St. Petersburg, Florida -- Local parents are looking for options to keep their kids healthy, after the first case of enterovirus has been confirmed in the Bay area in a 10-year-old Polk County girl.
The respiratory illness, like an intense cold, has spread through 44 states and Washington, D.C., impacting hundreds of kids.
Parents are raising concerns on whether a more natural approach may be the best protection.
Local holistic doctors say essential oils and supplements can help boost kids' immune system to fend off enterovirus, while other pediatricians say there's no medical data to back it up.
"Like any virus you want your kids to be healthy," says mother Cynthia Gilbert. Gilbert knows her 5-year-old daughter Ella is already susceptible to respiratory illnesses like the enterovirus, because of her allergies.
Gilbert is willing to take a nontraditional route to protect her little girl.
"I'm open to anything that's going to boost her immune system, keep her healthy, make sure she's doing what she needs to do to help fight that off. I use acupuncture already for her just to keep her body healthy. Essential oils, herbs, things like that are definitely open," says Gilbert.
With no vaccine or treatment for enterovirus, more parents are turning to nature to help fend off the disease that's spread through the air and on surfaces like a cold.
"Astragalus is very good for helping to boost the immune system and fight viruses. It's antiviral," says Dr. Chris Jackson from A Path to Wellness in St. Petersburg.
Jackson recommends using herbal supplements, essential oils and detoxifying children.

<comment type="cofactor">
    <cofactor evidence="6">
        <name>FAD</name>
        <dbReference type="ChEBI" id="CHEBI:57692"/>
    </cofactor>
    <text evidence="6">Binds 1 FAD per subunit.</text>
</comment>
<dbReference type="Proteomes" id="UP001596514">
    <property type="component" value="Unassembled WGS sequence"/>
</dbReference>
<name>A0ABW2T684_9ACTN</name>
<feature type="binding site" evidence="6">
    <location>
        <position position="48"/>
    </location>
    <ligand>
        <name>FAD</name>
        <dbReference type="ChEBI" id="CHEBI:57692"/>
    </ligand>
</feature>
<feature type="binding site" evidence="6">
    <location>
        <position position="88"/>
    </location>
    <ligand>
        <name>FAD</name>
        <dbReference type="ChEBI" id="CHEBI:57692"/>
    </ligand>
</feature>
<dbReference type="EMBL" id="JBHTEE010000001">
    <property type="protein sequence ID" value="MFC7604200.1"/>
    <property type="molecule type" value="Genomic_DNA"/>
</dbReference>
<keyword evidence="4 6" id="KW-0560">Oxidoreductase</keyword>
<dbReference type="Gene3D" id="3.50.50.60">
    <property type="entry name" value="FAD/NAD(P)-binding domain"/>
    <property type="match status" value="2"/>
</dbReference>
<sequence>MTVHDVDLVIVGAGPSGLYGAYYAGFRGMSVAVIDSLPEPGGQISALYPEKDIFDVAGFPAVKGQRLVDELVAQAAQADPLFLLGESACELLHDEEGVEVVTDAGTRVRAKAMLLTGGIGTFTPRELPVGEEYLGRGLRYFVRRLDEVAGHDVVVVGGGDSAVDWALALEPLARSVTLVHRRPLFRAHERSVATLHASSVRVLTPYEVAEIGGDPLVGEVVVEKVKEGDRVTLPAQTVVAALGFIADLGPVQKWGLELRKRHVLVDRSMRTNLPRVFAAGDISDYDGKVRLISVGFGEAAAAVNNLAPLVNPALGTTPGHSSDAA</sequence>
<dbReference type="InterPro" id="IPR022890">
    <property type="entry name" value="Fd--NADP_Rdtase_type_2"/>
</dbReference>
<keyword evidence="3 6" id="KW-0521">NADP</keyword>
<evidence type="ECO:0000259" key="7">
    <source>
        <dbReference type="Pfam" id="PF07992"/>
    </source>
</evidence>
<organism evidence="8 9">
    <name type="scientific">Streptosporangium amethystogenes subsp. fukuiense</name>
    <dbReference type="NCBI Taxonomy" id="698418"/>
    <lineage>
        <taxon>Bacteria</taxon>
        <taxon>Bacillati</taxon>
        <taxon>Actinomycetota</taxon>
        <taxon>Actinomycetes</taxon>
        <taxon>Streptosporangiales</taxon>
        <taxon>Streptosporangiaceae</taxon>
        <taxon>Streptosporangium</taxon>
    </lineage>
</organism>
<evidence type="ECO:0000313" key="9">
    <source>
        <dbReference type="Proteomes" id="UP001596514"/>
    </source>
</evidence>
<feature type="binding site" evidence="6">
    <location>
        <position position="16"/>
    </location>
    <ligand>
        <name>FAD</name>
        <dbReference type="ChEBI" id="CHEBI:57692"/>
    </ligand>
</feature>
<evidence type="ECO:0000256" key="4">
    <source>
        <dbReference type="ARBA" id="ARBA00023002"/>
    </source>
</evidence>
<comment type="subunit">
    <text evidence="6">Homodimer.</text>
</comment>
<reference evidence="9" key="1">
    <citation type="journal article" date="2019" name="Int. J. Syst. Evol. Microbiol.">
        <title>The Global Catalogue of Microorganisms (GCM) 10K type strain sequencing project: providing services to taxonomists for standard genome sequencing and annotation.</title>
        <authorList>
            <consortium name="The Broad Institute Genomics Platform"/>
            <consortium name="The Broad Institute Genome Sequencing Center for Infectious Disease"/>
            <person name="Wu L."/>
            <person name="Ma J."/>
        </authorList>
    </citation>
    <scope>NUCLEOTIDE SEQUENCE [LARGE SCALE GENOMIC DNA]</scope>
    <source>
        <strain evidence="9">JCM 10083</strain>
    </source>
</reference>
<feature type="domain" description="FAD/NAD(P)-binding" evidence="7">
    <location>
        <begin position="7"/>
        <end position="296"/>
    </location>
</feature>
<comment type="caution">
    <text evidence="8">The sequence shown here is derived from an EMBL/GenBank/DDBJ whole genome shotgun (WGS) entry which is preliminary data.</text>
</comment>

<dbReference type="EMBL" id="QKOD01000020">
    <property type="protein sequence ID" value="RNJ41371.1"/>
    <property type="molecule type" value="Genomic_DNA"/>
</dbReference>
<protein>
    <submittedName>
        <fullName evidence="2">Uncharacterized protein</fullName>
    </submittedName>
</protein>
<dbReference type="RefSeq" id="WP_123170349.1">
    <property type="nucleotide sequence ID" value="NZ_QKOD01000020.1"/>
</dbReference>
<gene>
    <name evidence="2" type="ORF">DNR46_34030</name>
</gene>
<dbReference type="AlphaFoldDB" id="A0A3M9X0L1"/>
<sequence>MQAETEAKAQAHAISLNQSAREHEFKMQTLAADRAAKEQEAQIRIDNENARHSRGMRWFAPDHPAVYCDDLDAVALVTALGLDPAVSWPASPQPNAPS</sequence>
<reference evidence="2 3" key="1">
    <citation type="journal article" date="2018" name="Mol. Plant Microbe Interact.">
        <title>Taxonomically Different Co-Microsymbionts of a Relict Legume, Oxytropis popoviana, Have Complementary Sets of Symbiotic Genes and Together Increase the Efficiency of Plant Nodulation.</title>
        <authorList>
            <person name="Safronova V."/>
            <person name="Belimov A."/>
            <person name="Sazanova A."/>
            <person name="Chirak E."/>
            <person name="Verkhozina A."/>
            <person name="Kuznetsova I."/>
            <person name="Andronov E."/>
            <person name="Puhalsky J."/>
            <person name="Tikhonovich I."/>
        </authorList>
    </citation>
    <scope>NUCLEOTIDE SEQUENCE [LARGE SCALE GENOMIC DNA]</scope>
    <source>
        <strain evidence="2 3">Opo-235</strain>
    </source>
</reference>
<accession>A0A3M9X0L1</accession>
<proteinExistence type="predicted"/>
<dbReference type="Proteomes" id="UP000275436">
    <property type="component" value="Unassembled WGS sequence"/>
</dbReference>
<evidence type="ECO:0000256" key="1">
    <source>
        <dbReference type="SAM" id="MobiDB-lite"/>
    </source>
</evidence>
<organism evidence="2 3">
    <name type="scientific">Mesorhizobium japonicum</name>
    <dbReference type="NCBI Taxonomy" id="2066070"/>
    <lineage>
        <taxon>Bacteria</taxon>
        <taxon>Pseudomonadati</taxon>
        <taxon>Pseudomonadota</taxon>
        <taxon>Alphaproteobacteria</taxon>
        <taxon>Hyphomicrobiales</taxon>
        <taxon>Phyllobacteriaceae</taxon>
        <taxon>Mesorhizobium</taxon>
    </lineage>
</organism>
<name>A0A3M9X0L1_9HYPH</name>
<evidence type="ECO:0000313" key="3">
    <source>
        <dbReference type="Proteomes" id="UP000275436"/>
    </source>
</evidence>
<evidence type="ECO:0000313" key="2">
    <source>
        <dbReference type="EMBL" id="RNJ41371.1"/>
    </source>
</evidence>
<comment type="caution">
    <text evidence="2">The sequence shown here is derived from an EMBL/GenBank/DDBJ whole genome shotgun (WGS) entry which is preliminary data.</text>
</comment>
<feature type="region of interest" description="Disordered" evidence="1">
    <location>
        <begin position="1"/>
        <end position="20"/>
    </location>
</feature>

LEARN MORE: CDC info on Enterovirus D68
"There are a lot of these detox formulas that can help cleanse the body, anti-oxidants lots of anti-oxidants, having a good diet, avoiding fried foods," says Jackson. "The oils can act as an anti-viral, they can kill viruses."
"Lavender is the safest to use for kids," says Amy Hamilton-Hails at Great American Natural Products. She works closely with her parent customers. "Were always very concerned about child safety and essential oils that people really know what they're doing before they use them with their children."
INFORMATION: Enterovirus Foundation has details
The holistic approach isn't regulated by the Food and Drug Administration.
Pediatric specialist Dr. Shirley Jankelevich at All Children's Hospital maintains good hygiene is the key for healthy kids.
"Good hand-washing, cover your mouth, cover your sneezes, don't touch your eyes," says Jankelevich.
Whatever path you take to prevention, it's important to do your research and talk with your doctor.
For more information from the Centers for Disease Control and prevention on enterovirus: http://www.cdc.gov/non-polio-enterovirus/about/ev-d68.html
For more information from the Enterovirus Foundation: http://www.enterovirusfoundation.org/